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By mountainlion
Sep 27, 2012

Thanks for the replies to all. I have also noticed that the rest of the world uses the metric system. I had been planning on 3/8 diameter bolts but now think it is probably a better idea to use the metric system here. What is the diameter bolt equivalent to use? Thanks again. Hope these questions are'nt annoying but I want to become proficient and do a good job.


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By mattm
From TX
Sep 27, 2012
Grande Grotto

mountainlion wrote:
Thanks for the replies to all. I have also noticed that the rest of the world uses the metric system. I had been planning on 3/8 diameter bolts but now think it is probably a better idea to use the metric system here. What is the diameter bolt equivalent to use? Thanks again. Hope these questions are'nt annoying but I want to become proficient and do a good job.


Jim can give first hand advice but I'm pretty sure 10mm is standard for mechanical bolts (Wedge or Through bolts being standard). For glue ins, 12mm with Jim's bolts being my top choice in that size range.

Speaking of... when do we get to see B.P. Bolts in North America?


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By Jim Titt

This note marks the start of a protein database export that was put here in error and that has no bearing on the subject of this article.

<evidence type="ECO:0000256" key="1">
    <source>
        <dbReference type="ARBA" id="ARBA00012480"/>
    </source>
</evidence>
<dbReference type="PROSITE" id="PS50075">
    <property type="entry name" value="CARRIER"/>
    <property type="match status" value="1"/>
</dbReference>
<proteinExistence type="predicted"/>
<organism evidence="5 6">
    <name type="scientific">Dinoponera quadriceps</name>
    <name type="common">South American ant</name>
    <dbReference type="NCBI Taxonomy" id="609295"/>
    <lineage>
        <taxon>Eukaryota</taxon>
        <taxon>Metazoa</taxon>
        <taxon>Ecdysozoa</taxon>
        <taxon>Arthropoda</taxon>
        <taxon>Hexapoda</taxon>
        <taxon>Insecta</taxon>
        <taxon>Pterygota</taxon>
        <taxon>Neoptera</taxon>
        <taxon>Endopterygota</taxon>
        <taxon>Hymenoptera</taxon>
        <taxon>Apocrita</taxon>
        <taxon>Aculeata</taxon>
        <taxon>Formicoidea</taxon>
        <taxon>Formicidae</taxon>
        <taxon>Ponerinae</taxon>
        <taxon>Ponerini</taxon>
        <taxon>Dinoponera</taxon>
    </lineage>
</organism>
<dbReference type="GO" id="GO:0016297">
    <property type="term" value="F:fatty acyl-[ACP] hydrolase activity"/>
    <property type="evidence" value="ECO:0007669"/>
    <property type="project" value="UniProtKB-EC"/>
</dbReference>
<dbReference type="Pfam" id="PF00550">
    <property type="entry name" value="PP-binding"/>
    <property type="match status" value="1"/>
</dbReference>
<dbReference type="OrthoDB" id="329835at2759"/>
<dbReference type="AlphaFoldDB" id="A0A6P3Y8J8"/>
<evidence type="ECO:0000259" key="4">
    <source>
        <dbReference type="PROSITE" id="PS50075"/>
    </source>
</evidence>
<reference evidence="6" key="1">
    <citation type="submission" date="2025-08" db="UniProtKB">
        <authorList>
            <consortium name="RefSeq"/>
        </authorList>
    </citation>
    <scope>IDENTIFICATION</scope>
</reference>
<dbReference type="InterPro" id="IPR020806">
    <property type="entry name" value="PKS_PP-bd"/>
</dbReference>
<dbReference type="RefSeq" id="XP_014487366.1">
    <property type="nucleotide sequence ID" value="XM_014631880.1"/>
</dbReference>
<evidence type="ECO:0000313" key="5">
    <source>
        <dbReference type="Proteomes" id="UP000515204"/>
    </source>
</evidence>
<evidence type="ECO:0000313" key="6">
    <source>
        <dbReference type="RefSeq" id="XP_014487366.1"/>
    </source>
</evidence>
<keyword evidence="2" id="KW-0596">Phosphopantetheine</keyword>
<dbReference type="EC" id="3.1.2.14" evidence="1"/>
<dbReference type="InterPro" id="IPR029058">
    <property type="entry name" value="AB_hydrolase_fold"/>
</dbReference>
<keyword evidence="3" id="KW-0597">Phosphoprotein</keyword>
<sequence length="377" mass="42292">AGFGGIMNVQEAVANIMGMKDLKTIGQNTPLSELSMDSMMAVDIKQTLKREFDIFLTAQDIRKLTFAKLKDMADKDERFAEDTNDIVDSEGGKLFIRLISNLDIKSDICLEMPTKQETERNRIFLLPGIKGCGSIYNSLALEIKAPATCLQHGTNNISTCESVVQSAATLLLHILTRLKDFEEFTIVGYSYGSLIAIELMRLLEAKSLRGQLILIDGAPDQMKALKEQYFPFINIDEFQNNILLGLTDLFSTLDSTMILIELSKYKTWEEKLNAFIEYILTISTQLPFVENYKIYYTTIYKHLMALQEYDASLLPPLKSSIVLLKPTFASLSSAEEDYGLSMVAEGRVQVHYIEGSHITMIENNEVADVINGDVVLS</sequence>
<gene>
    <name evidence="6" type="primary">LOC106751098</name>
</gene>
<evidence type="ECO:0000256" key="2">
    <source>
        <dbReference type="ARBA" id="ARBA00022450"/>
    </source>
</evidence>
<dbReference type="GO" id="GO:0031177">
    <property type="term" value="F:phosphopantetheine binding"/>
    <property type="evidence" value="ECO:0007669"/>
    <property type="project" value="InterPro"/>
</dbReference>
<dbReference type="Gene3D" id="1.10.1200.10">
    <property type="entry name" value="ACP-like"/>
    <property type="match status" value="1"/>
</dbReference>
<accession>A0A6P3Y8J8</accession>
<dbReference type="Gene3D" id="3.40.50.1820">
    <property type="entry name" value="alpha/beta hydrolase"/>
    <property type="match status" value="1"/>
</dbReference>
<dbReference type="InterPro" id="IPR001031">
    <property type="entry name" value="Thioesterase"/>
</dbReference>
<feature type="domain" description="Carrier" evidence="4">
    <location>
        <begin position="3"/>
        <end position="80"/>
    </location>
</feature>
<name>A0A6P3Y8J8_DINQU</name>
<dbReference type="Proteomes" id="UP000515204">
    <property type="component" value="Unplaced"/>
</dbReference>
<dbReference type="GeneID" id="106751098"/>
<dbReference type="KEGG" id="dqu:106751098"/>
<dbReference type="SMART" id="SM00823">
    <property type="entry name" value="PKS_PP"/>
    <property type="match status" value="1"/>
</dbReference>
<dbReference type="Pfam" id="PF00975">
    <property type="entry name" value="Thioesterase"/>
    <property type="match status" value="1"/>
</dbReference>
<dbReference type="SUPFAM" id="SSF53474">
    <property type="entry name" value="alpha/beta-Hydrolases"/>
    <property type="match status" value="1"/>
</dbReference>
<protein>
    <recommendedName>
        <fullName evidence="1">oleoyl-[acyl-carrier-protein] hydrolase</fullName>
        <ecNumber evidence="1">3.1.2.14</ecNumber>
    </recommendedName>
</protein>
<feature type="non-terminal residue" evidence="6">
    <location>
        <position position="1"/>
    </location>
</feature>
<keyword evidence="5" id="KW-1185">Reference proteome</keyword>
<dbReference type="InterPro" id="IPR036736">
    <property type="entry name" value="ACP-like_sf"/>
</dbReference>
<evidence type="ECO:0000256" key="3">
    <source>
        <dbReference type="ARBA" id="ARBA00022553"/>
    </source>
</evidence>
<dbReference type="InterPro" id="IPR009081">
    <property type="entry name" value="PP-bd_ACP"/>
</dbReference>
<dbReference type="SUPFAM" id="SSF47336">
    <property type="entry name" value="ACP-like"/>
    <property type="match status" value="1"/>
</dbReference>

From Germany
Sep 28, 2012

The standard bolt-in is 10mm, 8mm ones donīt achieve the required Euro standard. Some people use the 12mm ones on the principle there is more metal and so a better reserve if they do corrode.
They are easy to get in 316/A4 which is the grade you want to be using but hangers in 316 arenīt so easy to find.
But due to the design bolt-ins are always going to be more likely to corrode and Iīm of the opinion that even a 304/A2 glue-in is going to be more reliable long-term than a 316 bolt-in as well as being probably cheaper. I rarely use bolt-ins for this reason.


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By 20 kN
From Hawaii
Sep 29, 2012

mountainlion wrote:
I have been sport climbing for 3 months (came from trad background in Jtree/tahquitz but now live next to a sport crag in the philippines). I have put together a drill kit and am looking to develop the upper pitches of the local crag (1st pitch is well developed). I have been researching types of bolts but haven't seen much info on the length a bolt should be for high quality limestone. Any help would be greatly appreciated. Please feel free to give some tips if you have any about methods as well. I will be practicing on rock to small to boulder on before I take the rig to the crag. Thanks

If you have only been clipping bolts for three months you should not be bolting anything. The best option would be to follow someone skilled in your area. Find out what the locals are using, and if what they are using is working and holding up overtime. As far as bolt length goes, 2.5" is fine if it is solid limestone. But be aware that even solid limestone can have small sections of really crappy and low density rock at times. If you encounter this, you will need to use a longer bolt in that section, preferably a glue-in.

In the meantime here is some reading material for you:

www.bolt-products.com/Glue-inBoltDesign.htm


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By mountainlion
Sep 29, 2012